The award for best accent in the performance goes to Skylar Gudasz for her interpretation of Sasha, the beautiful Russian girl who steals Orlando’s heart in the beginning of the story. They create a love that lasts centuries, yet they never quite get it right. Gudasz reminds one of the characters in Dr. Zhivago, skating up and down the frozen ice of her life.
Dale Wolf plays Marmaduke with a devil-may-care, sexy strut that instantly attracts Orlando. Falling in love at first sight evokes a deep understanding that Virginia Woolf constantly explored in her writing and in this novel/play especially. Dale Wolf’s distinguished look and confidence onstage creates a believable connection with the other characters revolving around each other in this well-acted identity farce.
Orlando is a tight, well-performed play with charismatic actors who work well together as an ensemble. It is definitely worth a night out with your favorite partner.
SECOND OPINION: Jan. 11th Durham, NC Indy Week mini-preview by Byron Woods: http://www.indyweek.com/indyweek/orlando/Event?oid=5098887.
The Delta Boys present ORLANDO at 8:15 p.m. Jan. 13 and 14, 7:30 p.m. Jan. 15, 8:15 p.m. Jan. 19-21, 7:30 p.m. Jan. 22, and 8:15 p.m. Jan. 25-28 at Manbites Dog Theater, 703 Foster Street, Durham, North Carolina 27701, presented as part of Manbites Dog’s Other Voices Series.
TICKETS: $12 Thursday ($6 students and $10 seniors 62+ and activity-duty military personnel) and $20 Friday-Sunday ($10 students and $18 seniors 62+ and active-duty military personnel), except $5 on Wednesday Bargain Night on Jan. 25th.
BOX OFFICE: 919-682-3343 or https://app.arts-people.com/index.php?ticketing=mbdt.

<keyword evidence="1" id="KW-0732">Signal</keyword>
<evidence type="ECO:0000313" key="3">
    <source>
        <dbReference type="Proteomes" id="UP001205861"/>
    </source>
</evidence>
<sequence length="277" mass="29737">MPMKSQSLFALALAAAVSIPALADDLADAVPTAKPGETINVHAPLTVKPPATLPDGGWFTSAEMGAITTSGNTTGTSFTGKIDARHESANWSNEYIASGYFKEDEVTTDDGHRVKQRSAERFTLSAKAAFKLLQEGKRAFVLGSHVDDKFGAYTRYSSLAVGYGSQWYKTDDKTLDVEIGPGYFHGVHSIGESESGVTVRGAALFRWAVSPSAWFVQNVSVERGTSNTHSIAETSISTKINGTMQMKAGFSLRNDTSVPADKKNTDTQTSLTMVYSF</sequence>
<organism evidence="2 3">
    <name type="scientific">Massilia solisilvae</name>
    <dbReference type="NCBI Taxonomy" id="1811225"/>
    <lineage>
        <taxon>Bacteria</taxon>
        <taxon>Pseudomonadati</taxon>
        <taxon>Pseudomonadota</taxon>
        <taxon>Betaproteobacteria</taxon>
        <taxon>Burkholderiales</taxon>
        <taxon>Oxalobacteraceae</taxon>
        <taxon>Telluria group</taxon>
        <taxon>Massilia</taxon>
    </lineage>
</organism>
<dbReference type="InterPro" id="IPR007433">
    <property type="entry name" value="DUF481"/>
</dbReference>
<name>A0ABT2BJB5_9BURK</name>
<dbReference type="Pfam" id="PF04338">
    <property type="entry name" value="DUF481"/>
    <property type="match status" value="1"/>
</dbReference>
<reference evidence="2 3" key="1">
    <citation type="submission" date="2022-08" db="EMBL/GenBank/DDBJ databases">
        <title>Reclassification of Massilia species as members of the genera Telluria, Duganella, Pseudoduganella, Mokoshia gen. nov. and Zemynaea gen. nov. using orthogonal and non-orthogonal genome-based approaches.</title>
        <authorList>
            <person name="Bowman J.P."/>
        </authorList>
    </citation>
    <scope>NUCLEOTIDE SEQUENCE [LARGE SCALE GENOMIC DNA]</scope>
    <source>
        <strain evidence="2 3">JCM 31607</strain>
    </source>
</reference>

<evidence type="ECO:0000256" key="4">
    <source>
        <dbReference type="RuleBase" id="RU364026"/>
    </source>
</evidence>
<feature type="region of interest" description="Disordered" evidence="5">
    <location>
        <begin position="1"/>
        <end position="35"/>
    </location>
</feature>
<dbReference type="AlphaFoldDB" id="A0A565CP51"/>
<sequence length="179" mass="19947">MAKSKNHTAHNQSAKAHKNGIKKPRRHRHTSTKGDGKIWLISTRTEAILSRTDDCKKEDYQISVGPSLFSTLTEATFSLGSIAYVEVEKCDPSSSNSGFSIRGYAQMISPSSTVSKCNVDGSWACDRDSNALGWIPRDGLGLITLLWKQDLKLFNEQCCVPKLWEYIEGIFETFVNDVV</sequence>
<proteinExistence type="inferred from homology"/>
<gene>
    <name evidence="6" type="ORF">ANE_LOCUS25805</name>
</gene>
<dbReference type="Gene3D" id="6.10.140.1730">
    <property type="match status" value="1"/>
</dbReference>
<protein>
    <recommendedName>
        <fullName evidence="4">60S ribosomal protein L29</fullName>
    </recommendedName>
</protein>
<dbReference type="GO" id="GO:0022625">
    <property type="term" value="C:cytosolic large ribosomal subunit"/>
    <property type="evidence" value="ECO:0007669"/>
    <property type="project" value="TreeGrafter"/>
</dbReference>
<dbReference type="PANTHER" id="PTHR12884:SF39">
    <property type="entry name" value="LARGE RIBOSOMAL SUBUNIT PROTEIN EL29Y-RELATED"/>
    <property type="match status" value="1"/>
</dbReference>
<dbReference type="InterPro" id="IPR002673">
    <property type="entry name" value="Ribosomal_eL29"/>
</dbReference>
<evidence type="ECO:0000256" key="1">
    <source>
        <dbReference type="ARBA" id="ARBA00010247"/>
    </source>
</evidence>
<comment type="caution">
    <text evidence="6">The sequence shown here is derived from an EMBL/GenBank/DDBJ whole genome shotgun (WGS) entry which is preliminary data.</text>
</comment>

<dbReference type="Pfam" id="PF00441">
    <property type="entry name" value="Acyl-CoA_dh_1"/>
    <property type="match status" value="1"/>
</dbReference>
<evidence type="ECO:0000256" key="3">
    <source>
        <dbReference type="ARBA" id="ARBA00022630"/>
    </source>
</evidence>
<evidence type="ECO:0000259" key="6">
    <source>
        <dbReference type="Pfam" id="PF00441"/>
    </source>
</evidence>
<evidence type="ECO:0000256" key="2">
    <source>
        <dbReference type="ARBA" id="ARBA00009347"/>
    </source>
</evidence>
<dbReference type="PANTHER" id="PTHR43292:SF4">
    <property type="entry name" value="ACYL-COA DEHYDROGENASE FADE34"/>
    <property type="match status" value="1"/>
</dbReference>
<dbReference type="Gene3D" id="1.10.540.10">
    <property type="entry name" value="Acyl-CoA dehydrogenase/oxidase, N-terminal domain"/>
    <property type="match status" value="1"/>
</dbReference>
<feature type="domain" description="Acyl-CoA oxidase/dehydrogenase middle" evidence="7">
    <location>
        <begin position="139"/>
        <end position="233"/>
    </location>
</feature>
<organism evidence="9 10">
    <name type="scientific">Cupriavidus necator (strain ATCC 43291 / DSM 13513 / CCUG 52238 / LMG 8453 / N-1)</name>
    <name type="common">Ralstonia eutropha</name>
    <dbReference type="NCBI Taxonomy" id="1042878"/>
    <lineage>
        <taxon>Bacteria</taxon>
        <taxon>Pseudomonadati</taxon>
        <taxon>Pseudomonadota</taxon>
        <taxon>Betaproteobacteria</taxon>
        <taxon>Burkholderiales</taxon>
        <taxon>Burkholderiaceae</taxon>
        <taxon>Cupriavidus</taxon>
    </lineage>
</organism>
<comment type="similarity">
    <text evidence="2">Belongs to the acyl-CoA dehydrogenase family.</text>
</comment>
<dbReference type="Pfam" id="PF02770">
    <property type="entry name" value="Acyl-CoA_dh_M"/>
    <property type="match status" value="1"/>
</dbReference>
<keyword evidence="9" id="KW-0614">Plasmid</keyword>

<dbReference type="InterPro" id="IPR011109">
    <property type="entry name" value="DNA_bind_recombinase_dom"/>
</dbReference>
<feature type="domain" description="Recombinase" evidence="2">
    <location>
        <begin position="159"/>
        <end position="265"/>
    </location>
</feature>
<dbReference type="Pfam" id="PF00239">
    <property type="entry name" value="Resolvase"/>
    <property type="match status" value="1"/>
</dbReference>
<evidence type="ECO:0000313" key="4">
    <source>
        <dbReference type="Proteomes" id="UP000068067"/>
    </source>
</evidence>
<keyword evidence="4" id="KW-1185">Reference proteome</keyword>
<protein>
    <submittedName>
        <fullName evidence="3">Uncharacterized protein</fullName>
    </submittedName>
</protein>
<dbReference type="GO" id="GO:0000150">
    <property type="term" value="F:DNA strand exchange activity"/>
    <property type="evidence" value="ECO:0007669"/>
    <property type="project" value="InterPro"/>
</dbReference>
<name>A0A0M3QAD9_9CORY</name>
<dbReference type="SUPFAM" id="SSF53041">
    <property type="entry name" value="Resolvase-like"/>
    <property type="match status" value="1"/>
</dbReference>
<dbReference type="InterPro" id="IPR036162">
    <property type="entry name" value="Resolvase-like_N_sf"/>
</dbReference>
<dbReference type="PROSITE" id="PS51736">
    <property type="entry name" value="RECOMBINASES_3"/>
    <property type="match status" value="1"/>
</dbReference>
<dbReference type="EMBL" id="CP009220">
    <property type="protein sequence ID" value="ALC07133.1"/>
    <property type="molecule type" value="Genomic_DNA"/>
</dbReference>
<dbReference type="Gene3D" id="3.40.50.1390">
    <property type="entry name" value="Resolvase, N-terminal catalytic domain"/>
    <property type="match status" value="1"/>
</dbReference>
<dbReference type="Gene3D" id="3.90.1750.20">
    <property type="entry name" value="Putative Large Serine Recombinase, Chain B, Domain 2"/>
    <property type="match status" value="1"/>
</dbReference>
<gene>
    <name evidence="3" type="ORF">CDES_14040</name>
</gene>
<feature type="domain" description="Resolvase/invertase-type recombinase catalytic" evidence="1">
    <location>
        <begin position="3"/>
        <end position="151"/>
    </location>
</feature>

SHOW: http://thedeltaboys.squarespace.com/, https://www.facebook.com/events/144434956044033/ and http://manbitesdogtheater.org/2016-17-season/orlando/.
PRESENTER: https://thedeltaboys.squarespace.com/, https://www.facebook.com/thedeltaboys, and https://twitter.com/thedeltaboys.
VENUE: http://www.manbitesdogtheater.org/, https://www.facebook.com/manbitestheater, and https://twitter.com/ManbitesTheater.
Orlando: A Biography (1928 novel): https://en.wikipedia.org/wiki/Orlando:_A_Biography (Wikipedia).
The Novel (excerpt): https://books.google.com/ (Google Books).
Virginia Woolf (English writer, 1882-1941): https://www.bl.uk/people/virginia-woolf (British Library bio), https://www.britannica.com/biography/Virginia-Woolf (Encyclopædia Britannica bio), and https://en.wikipedia.org/wiki/Virginia_Woolf (Wikipedia).
Orlando (2003 Hollywood and 2010 Off-Broadway play, adapted from the original by Virginia Woolf): http://www.samuelfrench.com/p/17252/chekhovs-three-sisters-and-woolfs-orlando-two-renderings-for-the-stage (Samuel French, Inc.), http://www.sarahruhlplaywright.com/plays/view/ORLANDO-adapted-from-the-original-by-Virginia-Woolf/ (Sarah Ruhl’s web page), http://lortel.org/Archives/Production/5109 (Internet Off-Broadway Database), and https://en.wikipedia.org/wiki/Orlando:_A_Biography#Influence_and_recognition (Wikipedia).
The Play (excerpt): http://www.samuelfrench.com/Download/GetFile?downloadId=105390 (Samuel French, Inc.).
Study Guide: http://www.courttheatre.org/pdf/guides/ORLANDO_Study_Guide.pdf (Court Theatre in Chicago, IL).
Sarah Ruhl (Wilmette, IL-born playwright): http://www.sarahruhlplaywright.com/ (official website), http://lortel.org/Archives/CreditableEntity/33624 (Internet Off-Broadway Database), and https://en.wikipedia.org/wiki/Sarah_Ruhl (Wikipedia).
Dawn Reno Langley is a Durham, NC-based author who writes novels, poetry, children’s books, and nonfiction books on many subjects, as well as theater, music, and dance reviews. She is also a writer, editor, writing coach at Reno’s Literary Services of Durham. To read all of Dawn Langley’s Triangle Review reviews online at Triangle Arts and Entertainment, click http://triangleartsandentertainment.org/author/dawn-reno-langle/. To read more of her writings, click http://dawnrenolangley.blogspot.com/ and http://poetryandgardening.blogspot.com/.